Couple dressing is an uncharted grey area. Take the infamous Canadian tux faux pas: When then-lovers Justin Timberlake and Britney Spears thought it was a cute idea to wear full-on denim to the 2001 American Music Awards. Nearly two decades later, the wince-inducing aftertaste still lingers. But care to backtrack just a few years from the denim debacle, and you’ll enter the golden era of couple dressing.
Remember the Winona Forever epoch? Before alternative was an overly used adjective, ’90s Winona Ryder was the exact epitome of it. Pair her up with ’90s Johnny Depp and you have the ultimate alternative-cool couple. Take flash-lit pap shots of the brooding duo, and there you go, the most sophisticated oh-are-we-twinning lookalikes. Think: Tons of chic black, creased tees, tousled wavy curls. Only, of course, you don’t have to go to great lengths to dream that up, because that did actually happen.
Following a maelstrom of effortless-chic Victorian goth looks post-Edward Scissorhands, the engaged couple called it quits in 1993. Depp then swiftly moved on to his next best couple dressing match: It-model of the time, Kate Moss. For the next four years, the impossibly attractive lovebirds were gossip tabloid fodder in their beaten-up vintage biker jackets and aspirational bed hair.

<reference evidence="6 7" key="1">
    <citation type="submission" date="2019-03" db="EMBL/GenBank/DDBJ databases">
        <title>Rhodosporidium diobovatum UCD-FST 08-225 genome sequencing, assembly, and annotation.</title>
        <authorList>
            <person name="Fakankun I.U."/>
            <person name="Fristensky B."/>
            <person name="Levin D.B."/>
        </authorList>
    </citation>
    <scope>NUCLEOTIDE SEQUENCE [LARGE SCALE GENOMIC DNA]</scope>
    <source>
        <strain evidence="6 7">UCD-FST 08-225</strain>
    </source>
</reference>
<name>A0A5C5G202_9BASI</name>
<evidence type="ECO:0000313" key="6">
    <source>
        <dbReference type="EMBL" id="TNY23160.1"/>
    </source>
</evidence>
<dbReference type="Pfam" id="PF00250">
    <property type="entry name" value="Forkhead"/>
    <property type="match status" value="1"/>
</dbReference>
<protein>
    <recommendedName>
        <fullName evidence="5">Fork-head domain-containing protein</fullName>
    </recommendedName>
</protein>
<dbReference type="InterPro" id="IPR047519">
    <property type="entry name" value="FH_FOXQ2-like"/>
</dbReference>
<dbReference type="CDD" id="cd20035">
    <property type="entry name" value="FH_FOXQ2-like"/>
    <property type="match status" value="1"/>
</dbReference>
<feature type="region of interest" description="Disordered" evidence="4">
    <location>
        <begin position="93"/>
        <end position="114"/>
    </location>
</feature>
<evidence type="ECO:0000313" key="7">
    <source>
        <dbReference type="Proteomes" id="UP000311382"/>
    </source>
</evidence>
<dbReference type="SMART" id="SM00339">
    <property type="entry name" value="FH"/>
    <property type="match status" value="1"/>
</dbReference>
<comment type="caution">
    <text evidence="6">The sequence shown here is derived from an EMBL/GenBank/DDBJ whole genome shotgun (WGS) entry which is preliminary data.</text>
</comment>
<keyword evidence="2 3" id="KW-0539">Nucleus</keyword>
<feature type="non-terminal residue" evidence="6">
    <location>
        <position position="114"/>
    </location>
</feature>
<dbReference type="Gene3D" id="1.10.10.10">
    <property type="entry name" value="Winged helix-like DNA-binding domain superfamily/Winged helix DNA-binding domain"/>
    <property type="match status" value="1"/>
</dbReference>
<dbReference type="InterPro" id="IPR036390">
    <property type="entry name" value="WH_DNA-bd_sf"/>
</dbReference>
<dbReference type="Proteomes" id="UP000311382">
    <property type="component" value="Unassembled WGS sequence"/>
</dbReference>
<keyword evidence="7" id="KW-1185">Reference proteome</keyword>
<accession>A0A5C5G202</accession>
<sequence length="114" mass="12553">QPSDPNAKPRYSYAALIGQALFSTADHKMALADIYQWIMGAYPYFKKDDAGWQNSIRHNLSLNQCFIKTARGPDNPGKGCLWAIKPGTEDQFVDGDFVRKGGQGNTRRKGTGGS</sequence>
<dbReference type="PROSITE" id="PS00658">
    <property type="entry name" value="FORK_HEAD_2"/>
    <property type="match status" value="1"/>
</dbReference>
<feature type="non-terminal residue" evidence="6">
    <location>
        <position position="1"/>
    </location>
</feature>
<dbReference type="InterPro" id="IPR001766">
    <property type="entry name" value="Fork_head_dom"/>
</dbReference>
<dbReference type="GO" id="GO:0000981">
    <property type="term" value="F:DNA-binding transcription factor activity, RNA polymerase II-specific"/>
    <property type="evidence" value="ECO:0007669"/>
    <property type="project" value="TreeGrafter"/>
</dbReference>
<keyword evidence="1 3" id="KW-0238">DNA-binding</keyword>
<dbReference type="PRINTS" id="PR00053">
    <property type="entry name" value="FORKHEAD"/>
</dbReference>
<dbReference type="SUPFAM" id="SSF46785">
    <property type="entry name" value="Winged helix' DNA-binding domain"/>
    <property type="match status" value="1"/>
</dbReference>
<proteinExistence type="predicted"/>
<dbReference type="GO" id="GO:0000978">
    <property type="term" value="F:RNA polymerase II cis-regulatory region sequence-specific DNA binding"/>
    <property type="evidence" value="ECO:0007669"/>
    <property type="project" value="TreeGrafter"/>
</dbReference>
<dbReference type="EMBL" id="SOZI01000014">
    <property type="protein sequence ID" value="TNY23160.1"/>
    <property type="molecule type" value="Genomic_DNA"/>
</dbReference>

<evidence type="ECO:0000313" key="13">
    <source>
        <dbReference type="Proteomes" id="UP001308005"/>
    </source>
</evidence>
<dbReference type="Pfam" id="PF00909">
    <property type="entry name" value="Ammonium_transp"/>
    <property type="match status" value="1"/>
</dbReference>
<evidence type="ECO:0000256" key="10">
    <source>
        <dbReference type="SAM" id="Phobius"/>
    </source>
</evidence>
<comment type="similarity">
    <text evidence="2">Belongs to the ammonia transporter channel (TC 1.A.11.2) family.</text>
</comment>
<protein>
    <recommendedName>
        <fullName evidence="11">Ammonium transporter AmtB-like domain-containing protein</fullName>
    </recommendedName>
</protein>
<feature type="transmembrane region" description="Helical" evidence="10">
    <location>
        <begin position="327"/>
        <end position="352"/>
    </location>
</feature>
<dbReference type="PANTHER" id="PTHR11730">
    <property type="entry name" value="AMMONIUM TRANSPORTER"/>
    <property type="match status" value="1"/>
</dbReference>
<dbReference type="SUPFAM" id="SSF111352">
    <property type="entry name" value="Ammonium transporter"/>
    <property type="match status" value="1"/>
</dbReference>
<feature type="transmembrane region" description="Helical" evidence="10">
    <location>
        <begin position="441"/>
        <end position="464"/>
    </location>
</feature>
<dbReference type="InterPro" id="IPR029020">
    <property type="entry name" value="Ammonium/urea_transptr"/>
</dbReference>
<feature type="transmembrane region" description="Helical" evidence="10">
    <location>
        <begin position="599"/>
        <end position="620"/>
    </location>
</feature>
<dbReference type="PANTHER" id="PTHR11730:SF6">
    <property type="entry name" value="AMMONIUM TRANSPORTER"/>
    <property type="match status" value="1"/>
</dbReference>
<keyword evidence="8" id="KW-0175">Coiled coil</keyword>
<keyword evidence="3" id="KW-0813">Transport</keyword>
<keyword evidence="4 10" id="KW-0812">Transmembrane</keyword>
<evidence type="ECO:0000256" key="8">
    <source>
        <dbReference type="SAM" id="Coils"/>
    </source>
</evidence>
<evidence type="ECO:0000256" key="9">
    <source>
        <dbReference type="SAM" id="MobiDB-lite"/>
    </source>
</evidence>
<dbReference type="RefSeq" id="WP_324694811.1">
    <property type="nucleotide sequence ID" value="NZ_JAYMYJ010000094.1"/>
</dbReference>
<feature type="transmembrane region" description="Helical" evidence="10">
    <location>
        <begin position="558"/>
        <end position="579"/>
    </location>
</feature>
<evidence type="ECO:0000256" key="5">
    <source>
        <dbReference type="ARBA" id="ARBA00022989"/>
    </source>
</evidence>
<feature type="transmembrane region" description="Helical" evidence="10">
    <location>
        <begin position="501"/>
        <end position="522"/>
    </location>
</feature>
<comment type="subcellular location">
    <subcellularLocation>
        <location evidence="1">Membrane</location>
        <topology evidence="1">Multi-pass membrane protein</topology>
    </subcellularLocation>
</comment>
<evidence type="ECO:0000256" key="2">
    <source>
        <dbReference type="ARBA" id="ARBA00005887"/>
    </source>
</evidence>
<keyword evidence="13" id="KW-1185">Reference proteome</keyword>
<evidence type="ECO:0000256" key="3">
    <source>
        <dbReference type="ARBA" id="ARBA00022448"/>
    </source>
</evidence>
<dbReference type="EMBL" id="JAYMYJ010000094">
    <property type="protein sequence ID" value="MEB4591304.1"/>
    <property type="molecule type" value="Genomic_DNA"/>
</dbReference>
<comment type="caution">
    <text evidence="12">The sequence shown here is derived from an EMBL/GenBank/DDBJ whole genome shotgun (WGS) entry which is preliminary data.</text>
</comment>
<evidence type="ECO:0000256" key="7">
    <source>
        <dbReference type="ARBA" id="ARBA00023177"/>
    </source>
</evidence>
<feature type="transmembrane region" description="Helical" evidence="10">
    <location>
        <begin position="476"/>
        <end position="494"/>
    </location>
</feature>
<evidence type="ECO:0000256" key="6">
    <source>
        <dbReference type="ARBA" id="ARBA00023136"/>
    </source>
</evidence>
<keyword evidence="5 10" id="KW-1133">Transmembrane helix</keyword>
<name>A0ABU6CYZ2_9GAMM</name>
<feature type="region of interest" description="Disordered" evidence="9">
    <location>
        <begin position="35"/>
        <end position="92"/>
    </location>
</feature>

Another chic couple who nailed wardrobe- and hairstylist-sharing right was, never forget, Gwyneth Paltrow and ex-fiancé Brad Pitt. The all-American blond-streaked duo was the country’s power couple of the mid-’90s. Despite not working things out in the relationship department, one thing was for sure: They took twinning to a whole new height of seriousness. Stepping out for a movie premiere in 1997, Paltrow and Pitt came arm-in-arm in rivalling slick, side-parted, chin-length ‘dos.
There’s a psychological explanation to why a majority of people tend to be attracted to those resembling themselves. According to another study, couples usually start to adopt similar styles six months into a relationship, often times subconsciously, as they go through the same experiences. Emotional face-mirroring is deemed to be a gauge, too. Scientific fact: The happier a couple are, the more they mimic each other.
But while celebrity couple dressing history doesn’t exactly make the strongest case for “couples who dress together, stay together” hypothesis, there’s also Victoria and David Beckham to consider. The high-profile, modern-day love story that’s a tale as old as time. Attraction at first sight — in a half-tipsy bar situation, naturally; followed by the hearts-and-flowers phone number dropping; and well, the rest was history peppered with coordinations of chic replicas.
If Posh and Becks have convinced you enough to shake off the universally acknowledged exasperation towards couples who intentionally dress alike, here’s what you and your partner need to know before giving the doppelgänger path a try. Mastering the art of matched dressing requires equal parts nonchalance (i.e. the too-cool-to-care air of Depp-Moss, Depp-Ryder etc) and well-calculated subtlety (i.e. almost-accidental matchy-matchy looks of Pitt-Paltrow, Posh-Becks etc). The general rule of thumb is to stick with easy, classic pieces and colours.
Black tailored blazers, yes. Head-to-toe denim, no. Baggy sweaters in muted tones, yes. Polka dot party, no. You get the gist. Easy does it.
(All images: Getty)